35. Streicher, Jeffrey W.; Wiens, John J. (30 September 2017). "Phylogenomic analyses of more than 4000 nuclear loci resolve the origin of snakes among lizard families". Biology Letters. 13 (9): 20170393. doi:10.1098/rsbl.2017.0393. PMC 5627172. PMID 28904179.
  36. Skinner, Adam; Lee, Michael SY; Hutchinson, Mark N (2008). "Rapid and repeated limb loss in a clade of scincid lizards". BMC Evolutionary Biology. 8 (1): 310. doi:10.1186/1471-2148-8-310. ISSN 1471-2148. PMC 2596130. PMID 19014443.
  37. Serrelli, Emanuele; Gontier, Nathalie (2015). Macroevolution: explanation, interpretation and evidence. Cham. ISBN 978-3-319-15045-1. OCLC 903489046.
  38. Heulin, Benoît (1 May 1990). "Étude comparative de la membrane coquillère chez les souches ovipare et vivipare du lézard Lacerta vivipara". Canadian Journal of Zoology. 68 (5): 1015–1019. doi:10.1139/z90-147. ISSN 0008-4301.
  39. Arrayago, Maria-Jesus; Bea, Antonio; Heulin, Benoit (1996). "Hybridization Experiment between Oviparous and Viviparous Strains of Lacerta vivipara: A New Insight into the Evolution of Viviparity in Reptiles". Herpetologica. 52 (3): 333–342. ISSN 0018-0831. JSTOR 3892653.
  40. Ii, James A. Schulte; Macey, J. Robert; Espinoza, Robert E.; Larson, Allan (January 2000). "Phylogenetic relationships in the iguanid lizard genus Liolaemus: multiple origins of viviparous reproduction and evidence for recurring Andean vicariance and dispersal". Biological Journal of the Linnean Society. 69 (1): 75–102. doi:10.1111/j.1095-8312.2000.tb01670.x.
  41. "American Association for the Advancement of Science statement on evolution" (PDF).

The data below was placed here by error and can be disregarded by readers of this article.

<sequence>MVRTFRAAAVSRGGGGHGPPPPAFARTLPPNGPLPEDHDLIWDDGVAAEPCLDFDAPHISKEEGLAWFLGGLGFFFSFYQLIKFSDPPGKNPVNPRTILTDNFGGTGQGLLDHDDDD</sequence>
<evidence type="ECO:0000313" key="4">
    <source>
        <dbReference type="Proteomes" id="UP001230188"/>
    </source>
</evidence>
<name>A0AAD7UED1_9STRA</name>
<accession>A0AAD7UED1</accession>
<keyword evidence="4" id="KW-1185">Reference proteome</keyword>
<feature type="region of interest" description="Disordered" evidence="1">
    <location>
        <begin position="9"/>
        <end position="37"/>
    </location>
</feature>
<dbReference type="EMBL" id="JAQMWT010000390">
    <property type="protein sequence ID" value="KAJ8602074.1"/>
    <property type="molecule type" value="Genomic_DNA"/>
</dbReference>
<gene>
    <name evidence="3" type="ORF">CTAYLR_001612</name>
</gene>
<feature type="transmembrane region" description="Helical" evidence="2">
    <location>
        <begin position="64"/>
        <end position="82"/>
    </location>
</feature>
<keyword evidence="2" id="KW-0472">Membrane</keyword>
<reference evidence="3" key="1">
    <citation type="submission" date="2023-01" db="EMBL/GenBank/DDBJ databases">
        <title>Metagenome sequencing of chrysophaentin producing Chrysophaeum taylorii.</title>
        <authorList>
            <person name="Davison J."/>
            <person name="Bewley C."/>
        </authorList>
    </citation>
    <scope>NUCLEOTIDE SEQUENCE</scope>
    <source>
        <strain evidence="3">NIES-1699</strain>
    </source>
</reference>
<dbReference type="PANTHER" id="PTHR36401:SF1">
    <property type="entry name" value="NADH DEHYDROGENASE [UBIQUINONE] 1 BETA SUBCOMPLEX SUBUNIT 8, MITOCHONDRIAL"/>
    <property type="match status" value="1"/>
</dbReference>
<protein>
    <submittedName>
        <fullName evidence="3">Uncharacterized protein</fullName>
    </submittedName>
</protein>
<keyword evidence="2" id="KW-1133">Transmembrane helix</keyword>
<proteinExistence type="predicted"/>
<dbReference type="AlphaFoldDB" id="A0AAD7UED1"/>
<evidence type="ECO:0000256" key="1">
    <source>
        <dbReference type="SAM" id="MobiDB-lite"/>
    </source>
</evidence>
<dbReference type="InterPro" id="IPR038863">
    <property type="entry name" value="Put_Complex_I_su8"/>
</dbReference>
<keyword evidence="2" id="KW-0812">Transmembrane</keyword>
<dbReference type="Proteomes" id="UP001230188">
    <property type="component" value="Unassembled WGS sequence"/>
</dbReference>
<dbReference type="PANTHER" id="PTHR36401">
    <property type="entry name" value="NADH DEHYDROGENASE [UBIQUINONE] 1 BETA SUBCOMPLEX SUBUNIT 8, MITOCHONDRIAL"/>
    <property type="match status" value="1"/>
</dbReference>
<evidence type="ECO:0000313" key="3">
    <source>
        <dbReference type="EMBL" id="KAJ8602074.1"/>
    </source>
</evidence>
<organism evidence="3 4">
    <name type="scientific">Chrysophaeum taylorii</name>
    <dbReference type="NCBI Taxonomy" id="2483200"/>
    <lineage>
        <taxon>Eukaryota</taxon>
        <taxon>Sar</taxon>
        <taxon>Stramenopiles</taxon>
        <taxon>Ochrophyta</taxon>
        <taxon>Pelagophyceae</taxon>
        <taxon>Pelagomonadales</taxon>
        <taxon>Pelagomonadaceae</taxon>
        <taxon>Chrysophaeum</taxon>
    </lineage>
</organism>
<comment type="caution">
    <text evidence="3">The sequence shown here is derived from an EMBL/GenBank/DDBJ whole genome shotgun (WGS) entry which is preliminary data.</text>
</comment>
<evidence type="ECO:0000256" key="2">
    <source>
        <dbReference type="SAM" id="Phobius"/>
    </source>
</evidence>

42. "Pew Research". 2009.
  43. Magazine, Smithsonian; Schultz, Colin. "The Pope Would Like You to Accept Evolution and the Big Bang". Smithsonian Magazine. Retrieved 18 September 2022.
  44. Kehrer-Sawatzki, Hildegard; Cooper, David N. (February 2007). "Understanding the recent evolution of the human genome: insights from human-chimpanzee genome comparisons". Human Mutation. 28 (2): 99–130. doi:10.1002/humu.20420. PMID 17024666. S2CID 42037159.
  45. Varki, Ajit; Altheide, Tasha K. (1 December 2005). "Comparing the human and chimpanzee genomes: Searching for needles in a haystack". Genome Research. 15 (12): 1746–1758. doi:10.1101/gr.3737405. ISSN 1088-9051. PMID 16339373.
  46. Behe, Michael J. (2007). The edge of evolution : the search for the limits of Darwinism. New York: Free Press. ISBN 978-0-7432-9620-5. OCLC 136958644.
  47. Rajagopala, Seesandra V; Titz, Björn; Goll, Johannes; Parrish, Jodi R; Wohlbold, Katrin; McKevitt, Matthew T; Palzkill, Timothy; Mori, Hirotada; Finley, Russell L; Uetz, Peter (January 2007). "The protein network of bacterial motility". Molecular Systems Biology. 3 (1): 128. doi:10.1038/msb4100166. ISSN 1744-4292. PMC 1943423. PMID 17667950.
  48. Liu, Renyi; Ochman, Howard (24 April 2007). "Stepwise formation of the bacterial flagellar system". Proceedings of the National Academy of Sciences. 104 (17): 7116–7121. Bibcode:2007PNAS..104.7116L. doi:10.1073/pnas.0700266104. ISSN 0027-8424. PMC 1852327. PMID 17438286.
  49. Grinin, L., Markov, A. V., Korotayev, A. Aromorphoses in Biological and Social Evolution: Some General Rules for Biological and Social Forms of Macroevolution / Social evolution & History, vol.8, num. 2, 2009

Further reading

This article is issued from Wikipedia. The text is licensed under Creative Commons - Attribution - Sharealike. Additional terms may apply for the media files.